You can really be yourself at Odyssey. You can do what you love. Figuring out how to integrate into this type of culture was fun, especially with respect to attire. My existing ‘work’ wardrobe was suits, shirts, and ties. Before my first day, I had to talk to Evan about it. I’m pretty sure I asked, ‘Do I need new clothes, or can I rock a suit?’”

Want to learn more about our internal team? Check out our recent post featuring Lauri Baker, Odyssey’s Senior Vice President of Sales and Marketing.

Cover Image Credit: Odyssey

44 Lyrics For When You Need An Instagram Caption

Your caption is just as important as the filter.
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Choosing the caption for your Instagram can be almost as challenging as deciding on a filter. So, if you’re ready to post that Insta, but don’t know what to say, here are 44 lyrics for when you need an Instagram caption.

1. “Be young, be dope, be proud.” - Lana Del Rey, "American"

2. “I can’t really see another squad tryna cross us.” - Drake, "No Tellin’"

3. “Darling I’m a nightmare dressed like a daydream.” - Taylor Swift, "Blank Space"

4. “I’m throwin' shade like it’s sunny.” - Nicki Minaj, "Want Some More"

5. “I’m gonna live like tomorrow doesn't exist.” - Sia, "Chandelier"

6. “Find me where the wild things are.” - Alessia Cara, "Wild Things"

7. “If I was you, I'd wanna be me too.” - Meghan Trainor, "Me Too"

8. “Sweet like candy to my soul, sweet you rock and sweet you roll.” - Dave Matthews Band, "Crash Into Me"

9. “I swear this life is like the sweetest thing I’ve ever known.” - Drake, "Over"

10. “I hope you never lose your sense of wonder.” - Lee Ann Womack, "I Hope You Dance"

11. “But if you close your eyes, does it almost feel like nothing’s changed at all? - Bastille, "Pompeii"

12. “You may say I’m a dreamer, but I’m not the only one.” - John Lennon, "Imagine"

13. “You can’t choose what stays and what fades away.” - Florence + The Machine, "No Light, No Light"

14. “She acts like summer and walks like rain.” - Train, "Drops of Jupiter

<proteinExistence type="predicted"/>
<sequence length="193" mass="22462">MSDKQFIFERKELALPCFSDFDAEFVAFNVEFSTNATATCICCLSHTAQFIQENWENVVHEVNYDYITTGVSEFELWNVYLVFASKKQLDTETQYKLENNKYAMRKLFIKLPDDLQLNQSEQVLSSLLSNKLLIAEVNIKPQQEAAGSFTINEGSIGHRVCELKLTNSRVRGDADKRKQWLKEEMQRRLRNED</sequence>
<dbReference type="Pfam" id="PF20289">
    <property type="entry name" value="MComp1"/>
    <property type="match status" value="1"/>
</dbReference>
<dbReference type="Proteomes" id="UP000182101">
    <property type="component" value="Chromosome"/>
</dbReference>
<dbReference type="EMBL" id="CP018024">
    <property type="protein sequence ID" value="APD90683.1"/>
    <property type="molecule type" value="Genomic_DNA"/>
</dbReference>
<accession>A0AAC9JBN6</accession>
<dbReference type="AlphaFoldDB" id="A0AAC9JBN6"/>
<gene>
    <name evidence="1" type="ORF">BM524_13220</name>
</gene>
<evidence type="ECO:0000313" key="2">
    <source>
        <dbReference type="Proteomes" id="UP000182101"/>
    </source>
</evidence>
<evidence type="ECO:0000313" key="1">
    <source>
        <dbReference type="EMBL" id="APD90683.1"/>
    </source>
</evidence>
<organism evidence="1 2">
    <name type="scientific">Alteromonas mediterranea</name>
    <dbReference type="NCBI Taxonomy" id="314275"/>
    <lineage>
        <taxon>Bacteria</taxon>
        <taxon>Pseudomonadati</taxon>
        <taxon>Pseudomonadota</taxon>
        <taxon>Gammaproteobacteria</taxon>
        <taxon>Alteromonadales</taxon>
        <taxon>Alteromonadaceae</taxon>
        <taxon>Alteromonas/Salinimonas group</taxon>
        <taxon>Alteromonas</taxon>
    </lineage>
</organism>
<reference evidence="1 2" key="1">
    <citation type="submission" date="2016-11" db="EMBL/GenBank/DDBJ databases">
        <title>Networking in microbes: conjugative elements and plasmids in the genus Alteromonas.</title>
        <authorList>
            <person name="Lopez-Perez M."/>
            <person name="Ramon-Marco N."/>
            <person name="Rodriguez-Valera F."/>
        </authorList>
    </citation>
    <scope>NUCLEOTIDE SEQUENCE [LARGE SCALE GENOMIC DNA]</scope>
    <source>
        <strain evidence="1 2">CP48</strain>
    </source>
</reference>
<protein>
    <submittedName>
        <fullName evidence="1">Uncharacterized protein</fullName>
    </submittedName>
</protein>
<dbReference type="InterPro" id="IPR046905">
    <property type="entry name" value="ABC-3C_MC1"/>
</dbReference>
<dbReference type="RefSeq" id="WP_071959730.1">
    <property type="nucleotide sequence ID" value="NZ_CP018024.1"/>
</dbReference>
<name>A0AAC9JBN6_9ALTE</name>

15. “She’s a good girl, loves her mama. Loves Jesus, and America too.” - Tom Petty and the Heartbreakers, "Free Fallin’"

16. “Lights will guide you home, and ignite your bones.” - Coldplay, "Fix You"

17. “Say you’ll remember me.” - Taylor Swift, "Wildest Dreams"

18. I’ve got thick skin and an elastic heart.” - Sia, "Elastic Heart"

19. “Give me the beat boys and free my soul.” - Uncle Kracker, "Drift Away"

20. “One of these days the clocks will stop, and time won’t mean a thing.” - Foo Fighters, "These Days"

21. “Sunshine mixed with a little hurricane.” - Brad Paisley, Perfect Storm

22. “You are the piece of me I wish I didn’t need.” Zedd feat. The Foxes, "Clarity"

23. “Her mind is Tiffany twisted, she’s got the Mercedes bends.” - The Eagles, "Hotel California"

24. “Life imitates art.” - Lana Del Rey, "Gods And Monsters"

25. “Nobody said it was easy, no one said it would be this hard.” - Coldplay, "The Scientist"

26. “You’re gonna keep my soul, it was yours to have long ago.” - State Radio, "Keepsake"

27. “Celebrate we will ‘cause life is short but sweet for certain.” - Dave Matthews Band, "Two Step"

28. “It’s always darkest before the dawn.” - Florence + The Machine, "Shake it Out"

29. “There are many things I’d like to say to you but I don’t know how.” - Oasis, "Wonderwall"

30. “You say you want a revolution, well you know we all wanna change the world.” - The Beatles, "Revolution"

31. “God is great, beer is good, and people are crazy.” Billy Currington, "People Are Crazy"

32. “Well my heart is gold, and my hands are cold.” - Halsey, "Gasoline"

33. “I don’t want to be heard, I want to be listened to.” - Twenty One Pilots, "Forest"

34. “Where you invest your love, you invest your life.” - Mumford and Sons, "Awake My Soul"

35. “I think I need a sunrise, I’m tired of the sunset.” - Augustana, "Boston"

36. “All of these lines across my face tell you the story of who I am.” - Brandi Carlile, "The Story"

37. ‘Ready or not, here I come. Where you at? The night is young.” - Bridgit Mendler, "Ready or Not"

38. “In the land of Gods and Monsters, I was an angel.” - Lana Del Rey, "Gods And Monsters"

39. “Turns out not where, but who you’re with that really matters.” - Dave Matthews Band, "Best Of What’s Around"